She soon caught the eye of ESPN Films director Kenan Holley. After sending her content to her middle school coach, Anika James-Garner, her coach, in turn, forwarded the content to Holley, who also happened to be James-Garner’s first cousin. Page missed her final week of college while working on the set of Redemption Song, a documentary about the 1971 national women’s soccer champion Howard University that was forced to vacate the title due to racist concerns of eligibility, as an associate producer.
“This was my first time on any type of documentary set and just soaking in storytelling and the way he was asking questions and the layout of events for how the day was supposed to be going,” Page says, who worked with Holley and his partner Mark Wright for two years, “Just all the small things that I knew, but I never saw before in person so that experience really opened my eyes.”
While Page’s confidence grew to shadow her filmmaking mentors, she also learned about the intricacies needed in filmmaking and storytelling. Those lessons have in turn become the backbone of Can’t Retire From This. It was created with a purpose: to give back to the game and inspire the next generation of female ballers.
“This is something special,” says Shannon Nichele, the co-producer of Can’t Retire and a sports agent. “Because it also is reflective of her story and going from being a top athlete and being projected to play in college and choosing not to and choosing to go in a different direction and pour everything she has into being a creative. I think you guys will like the end result because of all the work she has put in as a director and just her work and experience as a creative.”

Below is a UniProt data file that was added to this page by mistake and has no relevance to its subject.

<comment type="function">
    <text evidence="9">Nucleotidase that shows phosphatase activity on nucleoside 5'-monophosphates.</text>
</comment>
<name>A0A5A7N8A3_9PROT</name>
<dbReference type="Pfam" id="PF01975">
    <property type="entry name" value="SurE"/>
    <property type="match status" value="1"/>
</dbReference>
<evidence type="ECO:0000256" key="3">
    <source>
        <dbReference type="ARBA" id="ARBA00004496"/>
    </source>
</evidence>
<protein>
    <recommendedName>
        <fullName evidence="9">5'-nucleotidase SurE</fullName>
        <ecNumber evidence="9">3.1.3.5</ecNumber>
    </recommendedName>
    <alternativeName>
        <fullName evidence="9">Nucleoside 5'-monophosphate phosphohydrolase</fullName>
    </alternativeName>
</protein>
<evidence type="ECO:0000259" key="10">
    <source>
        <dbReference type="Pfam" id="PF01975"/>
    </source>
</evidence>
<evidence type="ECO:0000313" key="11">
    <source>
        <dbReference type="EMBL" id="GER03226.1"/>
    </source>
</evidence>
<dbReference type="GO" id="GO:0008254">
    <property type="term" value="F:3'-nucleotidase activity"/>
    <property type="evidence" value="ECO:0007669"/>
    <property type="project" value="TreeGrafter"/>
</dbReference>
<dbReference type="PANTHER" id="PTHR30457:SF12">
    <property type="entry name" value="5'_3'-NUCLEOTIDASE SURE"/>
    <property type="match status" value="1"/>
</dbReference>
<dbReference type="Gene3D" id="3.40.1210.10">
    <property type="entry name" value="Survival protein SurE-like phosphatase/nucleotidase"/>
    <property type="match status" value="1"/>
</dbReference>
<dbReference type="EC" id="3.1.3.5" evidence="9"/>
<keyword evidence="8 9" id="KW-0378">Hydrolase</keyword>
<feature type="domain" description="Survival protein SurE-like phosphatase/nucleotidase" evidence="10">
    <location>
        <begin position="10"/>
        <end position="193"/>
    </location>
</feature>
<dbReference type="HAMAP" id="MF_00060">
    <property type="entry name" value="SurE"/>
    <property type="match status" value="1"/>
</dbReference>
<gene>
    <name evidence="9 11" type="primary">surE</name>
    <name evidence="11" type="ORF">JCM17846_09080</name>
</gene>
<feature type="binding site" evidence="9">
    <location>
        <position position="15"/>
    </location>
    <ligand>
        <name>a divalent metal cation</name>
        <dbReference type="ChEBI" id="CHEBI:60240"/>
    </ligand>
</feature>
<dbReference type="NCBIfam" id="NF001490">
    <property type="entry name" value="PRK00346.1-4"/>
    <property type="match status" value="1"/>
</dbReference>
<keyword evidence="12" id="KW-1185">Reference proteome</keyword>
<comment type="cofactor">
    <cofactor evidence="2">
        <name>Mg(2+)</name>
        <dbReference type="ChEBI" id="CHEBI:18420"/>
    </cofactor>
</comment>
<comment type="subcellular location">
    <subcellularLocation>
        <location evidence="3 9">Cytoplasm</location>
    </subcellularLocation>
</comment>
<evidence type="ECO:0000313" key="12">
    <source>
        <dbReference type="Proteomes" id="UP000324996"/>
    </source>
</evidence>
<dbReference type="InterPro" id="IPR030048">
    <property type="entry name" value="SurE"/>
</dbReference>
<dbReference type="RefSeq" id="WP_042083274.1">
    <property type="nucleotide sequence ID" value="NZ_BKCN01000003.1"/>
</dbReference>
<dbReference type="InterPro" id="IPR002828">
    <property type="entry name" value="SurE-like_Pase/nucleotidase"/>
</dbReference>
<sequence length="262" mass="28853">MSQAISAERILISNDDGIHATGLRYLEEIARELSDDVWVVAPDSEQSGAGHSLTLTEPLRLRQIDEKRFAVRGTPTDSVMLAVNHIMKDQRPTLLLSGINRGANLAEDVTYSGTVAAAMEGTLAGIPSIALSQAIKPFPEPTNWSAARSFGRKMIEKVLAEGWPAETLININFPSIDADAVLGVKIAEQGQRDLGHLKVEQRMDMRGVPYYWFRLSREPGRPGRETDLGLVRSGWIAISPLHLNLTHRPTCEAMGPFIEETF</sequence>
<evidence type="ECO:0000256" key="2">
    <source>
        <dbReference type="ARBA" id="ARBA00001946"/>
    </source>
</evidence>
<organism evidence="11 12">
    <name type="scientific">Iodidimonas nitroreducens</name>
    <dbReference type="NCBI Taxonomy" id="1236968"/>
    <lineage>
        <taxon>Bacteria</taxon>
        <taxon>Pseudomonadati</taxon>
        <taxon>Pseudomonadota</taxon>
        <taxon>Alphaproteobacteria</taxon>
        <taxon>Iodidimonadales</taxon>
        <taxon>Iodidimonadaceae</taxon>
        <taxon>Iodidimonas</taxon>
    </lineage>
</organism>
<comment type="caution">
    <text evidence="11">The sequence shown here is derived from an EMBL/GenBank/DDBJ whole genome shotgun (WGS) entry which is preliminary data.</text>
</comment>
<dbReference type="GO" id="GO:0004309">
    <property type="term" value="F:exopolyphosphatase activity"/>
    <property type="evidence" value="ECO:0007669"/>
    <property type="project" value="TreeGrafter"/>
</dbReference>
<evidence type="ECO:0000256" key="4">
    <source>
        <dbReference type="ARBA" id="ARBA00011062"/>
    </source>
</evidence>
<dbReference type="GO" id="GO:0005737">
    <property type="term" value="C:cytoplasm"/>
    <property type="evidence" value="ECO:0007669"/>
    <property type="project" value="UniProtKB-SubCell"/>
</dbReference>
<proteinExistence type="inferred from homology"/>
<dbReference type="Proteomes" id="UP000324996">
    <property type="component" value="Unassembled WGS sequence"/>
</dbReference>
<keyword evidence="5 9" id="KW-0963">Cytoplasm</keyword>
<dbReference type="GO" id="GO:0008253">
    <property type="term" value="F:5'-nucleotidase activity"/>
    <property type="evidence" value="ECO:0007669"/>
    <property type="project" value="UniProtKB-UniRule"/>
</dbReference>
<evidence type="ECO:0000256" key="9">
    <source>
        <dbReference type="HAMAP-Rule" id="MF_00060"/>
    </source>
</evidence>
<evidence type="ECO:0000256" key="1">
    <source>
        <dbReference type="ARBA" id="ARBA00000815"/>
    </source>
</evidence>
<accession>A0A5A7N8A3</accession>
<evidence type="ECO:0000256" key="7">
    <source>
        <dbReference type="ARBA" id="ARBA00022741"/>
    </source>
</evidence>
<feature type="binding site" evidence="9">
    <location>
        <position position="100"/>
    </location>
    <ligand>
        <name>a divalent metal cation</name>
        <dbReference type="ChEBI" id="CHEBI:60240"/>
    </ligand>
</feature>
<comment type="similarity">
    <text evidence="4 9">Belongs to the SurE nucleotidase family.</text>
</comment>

“It’s gonna be a history lesson but it’s gonna be fun and entertaining and we’re gonna keep it real. There’s a lot of stories that women don’t get to tell about their experience and it’s different from a male basketball career experience. That’s something we also want to highlight. How the woman’s journey is differentiated between the men’s journey but also shows how it’s similar.
The eight-episode docuseries highlights not just the DMV but Baltimore and goes as down south as Richmond and Hampton Roads in Virginia. Ultimately, Page says, the goal is to expand the series and tell the story of hotbeds like Atlanta, New York City, and North Carolina.
“There’s no way I can tell the story of girls in Tennessee,” Page says, “Through what we’re able to do with our series, we’re creating a blueprint so that other people can tell their story responsibly and correctly for the world to see.”
Page and Nichele say that Can’t Retire From This is aiming to roll out episodes starting in the fall. Although they are still looking for a distributing partner, Page also says that she is working behind the scenes in order to get a deal. Above all, the debuting director is grateful to work on a project that fulfills her purpose, basketball, and representation of women in sports.
“I want to work and partner with whoever is open to pushing and elevating the vision for women in sports or even those who aren’t represented properly, ” Page adds. “I just want to be able to fill the voids and gaps and elevate people that look like me or even those who don’t to the next level.”
Photo credits to Alex Hodges and Matt McIntosh.
Brooks Warren is a DMV-native and Towson University alum. He has spent his career covering high school and college basketball with the ultimate goal of being a beat reporter in the NBA. Follow him on Instagram, @broookkss and Twitter, @Broookksss.